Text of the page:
(As published in Our Berkshire Green)
We think stone and brick are green building materials. Stone does require a certain energy to quarry, finish, and transport. The supply of stone is endless, and stone is local – almost everywhere. In New England we have a long tradition of building with fieldstone, which is plentiful and may be harvested rather than quarried. Brick requires energy to kiln fire and to transport.
Both brick and stone last for hundreds of years and can be recycled. Recycled brick and stone require only the energy to transport. They are nontoxic. So far, so good. So, is masonry green?
It depends on the cement. After Portland cement was developed in England around 1830, it began to supplant natural lime mortars. By the mid 20th century, lime mortar had disappeared in the United States. Portland cement is hard and resists water and requires an intense and toxic manufacturing process. Polluters have for many years used cement plants as convenient “burn barrels” for PCBs, mercury, and other hazardous materials. Most of our cement manufacturing plants in the United States are owned by the Swiss, who run them at a level of pollution, including mercury that would not be allowed in Switzerland.¹
For 6,000 years, in almost every culture, brick and stone were laid in lime mortars. Lime mortar consists of lime and sand only. Burning limestone or shells removes air and water. The reintroduction of water creates a lime putty that is mixed with sand to make a mortar. When bricks or stones are laid in this mortar it absorbs air slowly and cures to the hardness of limestone. Lime putty was simple to manufacture in a wood-burning kiln. Kilns were everywhere (Lime Kiln Road in Sheffield, Massachusetts, for example) that limestone or oyster shells were available.
In the late 20th century, architectural preservationists in Scotland and England began to see that earlier 20th-century repairs to historic buildings using Portland cement-based mortars were creating bigger problems than the ones they were being used to solve. Portland cement mortars were too brittle. They didn’t breathe, they trapped moisture in walls, causing damage to stone and brick and, as trapped water grew moldy, it caused sickness to the occupants of buildings.
These observations led to a movement among preservationists to return to the ancient lime mortars and rediscover the lost formulas of lime manufacturing. People started reading Vitruvius for his recipes. In the late 1990s and the early 2000s the interest in returning to lime crossed the Atlantic.²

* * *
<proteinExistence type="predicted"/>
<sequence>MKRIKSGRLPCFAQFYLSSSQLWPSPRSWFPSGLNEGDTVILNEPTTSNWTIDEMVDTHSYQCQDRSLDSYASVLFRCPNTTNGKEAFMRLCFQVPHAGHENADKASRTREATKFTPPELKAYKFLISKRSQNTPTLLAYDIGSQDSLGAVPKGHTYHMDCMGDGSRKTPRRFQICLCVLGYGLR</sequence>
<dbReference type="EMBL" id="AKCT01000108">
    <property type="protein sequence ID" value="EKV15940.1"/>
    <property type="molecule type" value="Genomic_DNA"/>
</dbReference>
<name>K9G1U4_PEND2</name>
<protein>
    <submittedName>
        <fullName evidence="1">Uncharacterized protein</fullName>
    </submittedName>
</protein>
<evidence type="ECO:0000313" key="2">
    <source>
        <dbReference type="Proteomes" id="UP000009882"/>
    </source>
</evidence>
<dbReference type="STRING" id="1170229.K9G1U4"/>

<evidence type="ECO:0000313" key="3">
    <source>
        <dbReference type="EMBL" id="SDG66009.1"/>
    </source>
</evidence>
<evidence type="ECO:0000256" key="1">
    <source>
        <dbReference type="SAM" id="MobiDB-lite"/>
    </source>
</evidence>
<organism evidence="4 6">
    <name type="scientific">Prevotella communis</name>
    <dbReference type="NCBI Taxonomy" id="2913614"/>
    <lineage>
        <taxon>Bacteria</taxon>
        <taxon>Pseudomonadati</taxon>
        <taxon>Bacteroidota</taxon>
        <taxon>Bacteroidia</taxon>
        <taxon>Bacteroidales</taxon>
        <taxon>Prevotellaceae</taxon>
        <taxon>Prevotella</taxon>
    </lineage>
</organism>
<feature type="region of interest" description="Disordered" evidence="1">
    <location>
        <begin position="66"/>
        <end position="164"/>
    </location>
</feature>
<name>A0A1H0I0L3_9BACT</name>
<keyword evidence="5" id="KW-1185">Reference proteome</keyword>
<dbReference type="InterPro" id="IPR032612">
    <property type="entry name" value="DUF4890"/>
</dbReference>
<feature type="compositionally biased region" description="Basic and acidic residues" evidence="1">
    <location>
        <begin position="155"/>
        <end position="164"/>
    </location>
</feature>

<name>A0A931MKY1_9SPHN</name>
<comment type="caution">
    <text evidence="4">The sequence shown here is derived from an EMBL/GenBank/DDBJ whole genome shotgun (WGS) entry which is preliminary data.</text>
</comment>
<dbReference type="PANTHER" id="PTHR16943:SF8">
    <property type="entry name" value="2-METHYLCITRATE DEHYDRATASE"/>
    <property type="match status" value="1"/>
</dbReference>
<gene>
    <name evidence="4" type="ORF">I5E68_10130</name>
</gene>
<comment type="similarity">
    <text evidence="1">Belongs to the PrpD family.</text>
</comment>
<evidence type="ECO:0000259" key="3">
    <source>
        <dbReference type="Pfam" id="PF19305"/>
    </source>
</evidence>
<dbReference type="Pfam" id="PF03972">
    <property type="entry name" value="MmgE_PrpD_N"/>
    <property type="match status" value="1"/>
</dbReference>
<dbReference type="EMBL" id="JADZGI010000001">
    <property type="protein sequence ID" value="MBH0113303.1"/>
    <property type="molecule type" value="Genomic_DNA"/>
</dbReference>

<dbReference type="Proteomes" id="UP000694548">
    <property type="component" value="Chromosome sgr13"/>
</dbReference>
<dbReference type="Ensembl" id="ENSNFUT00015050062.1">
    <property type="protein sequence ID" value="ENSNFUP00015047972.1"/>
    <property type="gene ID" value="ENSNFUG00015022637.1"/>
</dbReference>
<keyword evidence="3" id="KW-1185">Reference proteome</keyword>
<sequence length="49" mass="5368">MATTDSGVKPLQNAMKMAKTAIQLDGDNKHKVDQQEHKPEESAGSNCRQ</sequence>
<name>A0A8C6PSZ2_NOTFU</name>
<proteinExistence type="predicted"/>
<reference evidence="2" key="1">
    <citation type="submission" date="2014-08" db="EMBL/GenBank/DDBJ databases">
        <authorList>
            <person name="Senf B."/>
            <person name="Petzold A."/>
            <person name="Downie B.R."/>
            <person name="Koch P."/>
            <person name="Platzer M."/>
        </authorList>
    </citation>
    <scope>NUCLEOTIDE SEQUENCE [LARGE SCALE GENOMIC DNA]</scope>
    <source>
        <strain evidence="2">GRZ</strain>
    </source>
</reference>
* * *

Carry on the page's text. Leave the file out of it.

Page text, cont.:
Jimmy Price (virginialimeworks.com), a Virginia brick mason working on Thomas Jefferson’s “other house” (Poplar Forest, near Lynchburg, Viginia), built a wood-fired kiln and began burning lime in order to create lime mortar true to Jefferson’s letters to his mason.
My first encounter with lime mortar was in 1997 when I visited Jimmy to work on the Poplar Forest project and to learn about this new / old material. Since then I have used lime mortars in historic work. In historic work our rule is simple: If it was built with lime mortar, it should be repaired and restored with lime mortar.
But a funny thing happened. The more we all learned about this old material, the more we realized it was the green answer to problematic Portland cement-based mortars. Lime breathes. Architects and engineers have developed expensive and complex solutions to retrofit or cure unhealthy buildings when the simple solution is to build in the first place with a material that breathes.
Lime mortar performs as well as or better than Portland cement mortars. The Coliseum in Rome, Chartres Cathedral in France, and the Roman aqueducts, were all built with lime mortar and are still standing. Lime mortar’s compressive strength develops over 69 days rather than 28 for Portland cement mortars. Lime’s compressive strength can equal or surpass that of Portland cement mortars, but lime never gets brittle and its flexibility allows it to withstand forces that would shatter Portland cement mortars. The Chartres Cathedral in France was near enough to the battlefields of World War I to absorb continuous shocks from the artillery barrages. If the church had been built with brittle modern mortars, it would have crumbled. Instead the ancient lime mortars had the flexibility to keep the building intact.
But the KILLER APPLICATION of lime mortar? Lime mortar absorbs CO2. Absorbs it and transforms it. A house using 9600 bricks and 1000 square feet of stone would absorb 640 lbs – over a quarter ton – of CO2. It’s like planting trees. So, imagine a building system that is low cost, produces healthy buildings, and absorbs CO2. Jimmy Price and VLW are working on a wall system they call Enviro-Ment. This system consists of lime building blocks filled with lime insulation and plastered inside and out with lime plaster and painted with lime-based, non-VOC (volatile organic compounds) natural pigment paints and binder pigment paints. This is a wall system that has a high R value, will not burn, breathes, and absorbs CO2. Imagine if the millions of concrete blocks laid each day were lime blocks absorbing CO2!
So, in summary, lime mortar withstands mother nature, eliminates carbon dioxide, has unsurpassed indoor air quality, and reduces energy consumption.
¹ The Nation. The Sultans of Cement by Jock Ferguson, August 3, 1992. Cement Companies Go Toxic, also by Jock Ferguson, March 8, 1993.
² The best book on the subject of lime mortars is Preparation and Use of Lime Mortars. Published by Historic Scotland, edinburgh 1995. ISBN 0 9517989 3 6
Further Reading: Structure Magazine, May 2005. Page 26: Properties of Lime Mortar, by Margaret Thomson. Pages 32-55: Historic Masonry Restoration through the Eyes of a Master Stonemason, by Mark Mendel.